Which Joe gave his name to ‘sloppy joes’? We look at five interesting sandwiches and their lexical origins.
Of or concerning a diocese.
- ‘Each local context requires creative action that enables parish and diocesan leaders to promote a sense of belonging and ownership among Latinas and Latinos.’
- ‘It would be reassuring if a sample of these diocesan reports could actually be audited by outsiders, and a closer look taken in cases that seem to be statistically unlikely.’
- ‘Many chapters have opened lines of communication with diocesan officials in an effort to find common ground but, in many ways, the rifts have only grown deeper.’
- ‘At the same time, a life of dedicated celibacy would be properly respected and maintained in religious life and among those diocesan clergy who freely choose it.’
- ‘Diocesan newspapers do not broadcast weaknesses in diocesan procedures or policies.’
- ‘So who insures compliance with diocesan policies?’
- ‘A good deal has been written about the need for accountability and transparency in diocesan transactions, financial and managerial.’
- ‘The documents issuing from Rome and diocesan offices come across as totally abstract and divorced from real life.’
- ‘In ten years, diocesan leaders have shrunk the number of parishes from 194 to 175.’
- ‘Soon came the facsimile machine, and if there was not a machine at diocesan headquarters in Kenya, Ghana, or South Africa, there usually was one not far away.’
- ‘According to Haines, some 50 people followed Dixon, who was accompanied by several diocesan officials.’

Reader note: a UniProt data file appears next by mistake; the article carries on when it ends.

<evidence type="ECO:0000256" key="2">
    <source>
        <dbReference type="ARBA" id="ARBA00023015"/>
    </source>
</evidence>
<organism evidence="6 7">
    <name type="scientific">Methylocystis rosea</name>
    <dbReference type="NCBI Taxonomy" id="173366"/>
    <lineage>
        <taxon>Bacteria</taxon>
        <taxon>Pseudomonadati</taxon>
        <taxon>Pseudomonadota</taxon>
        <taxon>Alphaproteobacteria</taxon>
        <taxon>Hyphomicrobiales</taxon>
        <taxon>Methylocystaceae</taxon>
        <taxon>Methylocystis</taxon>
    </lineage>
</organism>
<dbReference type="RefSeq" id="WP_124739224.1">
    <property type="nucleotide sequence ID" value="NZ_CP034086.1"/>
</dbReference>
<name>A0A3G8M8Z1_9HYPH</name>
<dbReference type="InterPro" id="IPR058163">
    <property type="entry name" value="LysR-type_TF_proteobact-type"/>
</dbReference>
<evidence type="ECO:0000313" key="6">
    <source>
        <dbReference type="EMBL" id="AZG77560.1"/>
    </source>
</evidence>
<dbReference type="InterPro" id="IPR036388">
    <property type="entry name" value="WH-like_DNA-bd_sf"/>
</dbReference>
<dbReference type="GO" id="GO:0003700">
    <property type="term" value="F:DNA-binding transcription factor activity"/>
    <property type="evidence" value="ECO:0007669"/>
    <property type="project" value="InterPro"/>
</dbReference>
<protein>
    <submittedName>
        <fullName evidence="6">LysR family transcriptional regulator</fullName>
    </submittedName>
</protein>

- ‘But in the present climate, his testimony and that of diocesan attorneys just won't suffice.’
- ‘In all likelihood there will be no universal template for diocesan statements, but they could all comply with a certain set of standards for intelligibility.’
- ‘Delegates from diocesan councils shall be elected to a national assembly of Roman Catholics empowered to oversee the well-being of the church in Canada.’
- ‘This too may have its drawbacks, but at least a local appointee will have a fair knowledge of clergy and people and a sense of diocesan needs.’
- ‘At the same time, diocesan leaders must work especially hard to make clear the differences between a Mass and a Communion service.’
- ‘How do we strive for justice and peace in our work with these minority groups in our seminary and diocesan community?’
- ‘In the 1960s I wrote a Catholic column syndicated to ten diocesan newspapers.’
- ‘As I look back on decades of chairing parish and diocesan meetings, the book's purpose hits home.’
- ‘It seems to me that it's been a long time since that was a working metaphor among diocesan clergy.’
The bishop of a diocese.
- ‘Archer also writes: 'What is clear is that the diocesan is unable to consult over names (except presumably with the primate of his province), which makes his role in the process unnecessarily difficult.'’
- ‘Its Diocesan is Archbishop Gregorios, who resides in London.’
- ‘Since 1704 the chief bishop of the Anglican church, designated the Primus, is elected from among the Scottish diocesans.’
- ‘Although the financial arrangements are kept under constant review, it is expected that the diocesan's obligations will continue for many years.’
Late Middle English: from French diocésain, from medieval Latin diocesanus, from Latin dioecesis (see diocese).
Are you looking for a word for a foolish person? We explore twelve interesting words to describe the dunderheads in your life.
Before you run for the hills, let’s run through a list of ‘run’ expressions that are running through our minds.
The definitions of ‘buddy’ and ‘bro’ in the OED have recently been revised. We explore their history and increase in popularity.